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After months of protest, Sylva ‘March’ group drops push for parade at Pride

We Will March first marched in April 2024.
Lilly Knoepp
We Will March first marched in April 2024.

The “We Will March” group – formed in March in response to Sylva Town Council not supporting LGBTQ Pride organizers’ parade street closure request – says they won't take to the streets.

In March, Sylva Town Council voted not to support a permit to close Main Street for the annual September LGBTQ parade. A group of community members formed a group called We Will March with the promise to march in a Pride parade regardless of the town’s decision.

We Will March announced on Monday evening that it was “closing.”

“We came together as We Will March to help the community, and that commitment remains. We refuse to let the town create fractures, and so we are closing We Will March to focus on ways we can continue the work in a more unifying way, for all of us,” the group said in a statement.

The statement calls out Sylva Mayor Johnny Phillips claiming that Phillips “vowed to cancel the official Sylva Pride event next year if we march.”

“It’s a very old strategy to divide the community, make us attack each other, and police each other so that they don’t have to do it themselves,” the group’s statement said.

The group is referring to a comment from Phillips, made to the Sylva Herald at the end of May, when asked about We Will March’s pledge to hold a Pride parade.

“If they violate the law, it’s for law enforcement to handle,” Phillips told the Herald. “If they violate the rules, then the town will have to deal with that appropriately next year.”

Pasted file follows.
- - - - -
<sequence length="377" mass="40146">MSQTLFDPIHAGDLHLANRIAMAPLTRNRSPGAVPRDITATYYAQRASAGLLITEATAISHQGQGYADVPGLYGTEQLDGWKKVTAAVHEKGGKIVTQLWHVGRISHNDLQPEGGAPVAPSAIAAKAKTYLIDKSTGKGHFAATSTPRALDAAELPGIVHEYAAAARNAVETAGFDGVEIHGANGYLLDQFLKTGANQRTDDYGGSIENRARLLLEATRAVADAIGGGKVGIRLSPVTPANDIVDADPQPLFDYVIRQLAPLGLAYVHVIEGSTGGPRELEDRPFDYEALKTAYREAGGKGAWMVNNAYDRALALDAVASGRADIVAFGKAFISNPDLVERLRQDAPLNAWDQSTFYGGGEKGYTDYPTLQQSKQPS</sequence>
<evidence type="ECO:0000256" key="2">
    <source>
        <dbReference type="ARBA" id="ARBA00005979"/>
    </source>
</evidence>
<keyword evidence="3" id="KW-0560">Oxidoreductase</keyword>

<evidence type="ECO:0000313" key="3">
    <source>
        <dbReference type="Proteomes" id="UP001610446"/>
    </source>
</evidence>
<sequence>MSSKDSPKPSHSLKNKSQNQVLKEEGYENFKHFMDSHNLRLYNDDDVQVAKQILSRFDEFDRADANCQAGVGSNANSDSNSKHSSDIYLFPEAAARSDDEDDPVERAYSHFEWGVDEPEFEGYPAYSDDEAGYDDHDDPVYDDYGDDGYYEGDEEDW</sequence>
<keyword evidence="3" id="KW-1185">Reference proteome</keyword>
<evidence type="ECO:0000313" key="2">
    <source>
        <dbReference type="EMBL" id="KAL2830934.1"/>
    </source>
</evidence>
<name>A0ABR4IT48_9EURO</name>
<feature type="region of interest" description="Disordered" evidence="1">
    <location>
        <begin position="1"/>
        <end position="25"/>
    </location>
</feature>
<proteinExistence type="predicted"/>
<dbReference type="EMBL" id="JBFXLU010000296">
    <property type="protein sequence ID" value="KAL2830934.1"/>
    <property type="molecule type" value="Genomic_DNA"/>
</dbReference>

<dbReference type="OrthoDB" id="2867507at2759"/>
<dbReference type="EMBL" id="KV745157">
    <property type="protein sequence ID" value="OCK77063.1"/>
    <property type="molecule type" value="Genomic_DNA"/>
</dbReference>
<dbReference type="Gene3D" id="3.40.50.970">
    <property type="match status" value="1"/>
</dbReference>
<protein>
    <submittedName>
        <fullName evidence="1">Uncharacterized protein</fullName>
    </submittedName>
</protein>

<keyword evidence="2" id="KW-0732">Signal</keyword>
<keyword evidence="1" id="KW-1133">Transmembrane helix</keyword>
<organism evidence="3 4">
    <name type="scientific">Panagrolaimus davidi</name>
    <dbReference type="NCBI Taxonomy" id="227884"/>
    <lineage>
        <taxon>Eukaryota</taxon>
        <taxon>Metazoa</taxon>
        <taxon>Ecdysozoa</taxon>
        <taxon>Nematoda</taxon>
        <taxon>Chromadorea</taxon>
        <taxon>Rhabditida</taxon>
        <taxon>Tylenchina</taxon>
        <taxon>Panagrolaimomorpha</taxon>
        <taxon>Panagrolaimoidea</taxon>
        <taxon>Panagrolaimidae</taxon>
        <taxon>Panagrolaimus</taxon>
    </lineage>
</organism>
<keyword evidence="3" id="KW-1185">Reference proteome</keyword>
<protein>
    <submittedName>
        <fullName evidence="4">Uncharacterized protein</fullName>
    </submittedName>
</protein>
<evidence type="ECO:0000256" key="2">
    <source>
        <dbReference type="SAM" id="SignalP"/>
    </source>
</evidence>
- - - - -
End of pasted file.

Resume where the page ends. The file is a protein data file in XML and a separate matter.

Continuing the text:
The article continued, “The town could deny a 2025 Pride application to use Bridge Park, he said.”

Phillips was not immediately available when BPR reached out for his comment on the group’s statement.

Under N.C. Department of Transportation event road closure guidelines, a municipality can sponsor a group or activity to bypass formal state approvals to close state-maintained roads. In Sylva, town leaders said previously that accommodating road closures for large events puts an extra burden on public safety staff. While the town has previously supported Pride parades and other event road closures, officials say they’re pulling back.

The Jackson County community has been divided on how to deal with the vote against the parade.

In April, Sylva Pride announced that it would not be re-applying for a parade permit. The group has announced a storefront decoration contest and a local business evening as another way to bring the Pride festival to Main Street in Sylva.

“Out on the Town” will be September 14 from 5 to 8 p.m. and “Chalk the Walk” contest submissions are due the same night.

A number of We Will March members sent the Sylva Town Board the resolution to proclaim June local LGBTQ+ Pride month. The resolution was updated by town employees before it was voted on by the town board. Sylva Herald reported that the most notable change to the resolution was the removal of a line encouraging all community members to participate in Pride events.

This week, We Will March celebrated this victory in its statement and thanked the community for their support.

“Thank you to everyone for their participation in all the work we have done. Our successes are because we came together. Let’s keep coming together in solidarity because, together, we cannot be defeated,” reads the statement.

Pride events in Sylva are scheduled for September 13 to 15, with Sunday’s festival being held at Bridge Park.

Lilly Knoepp is Senior Regional Reporter for Blue Ridge Public Radio. She has served as BPR’s first fulltime reporter covering Western North Carolina since 2018. She is from Franklin, NC. She returns to WNC after serving as the assistant editor of Women@Forbes and digital producer of the Forbes podcast network. She holds a master’s degree in international journalism from the City University of New York and earned a double major from UNC-Chapel Hill in religious studies and political science.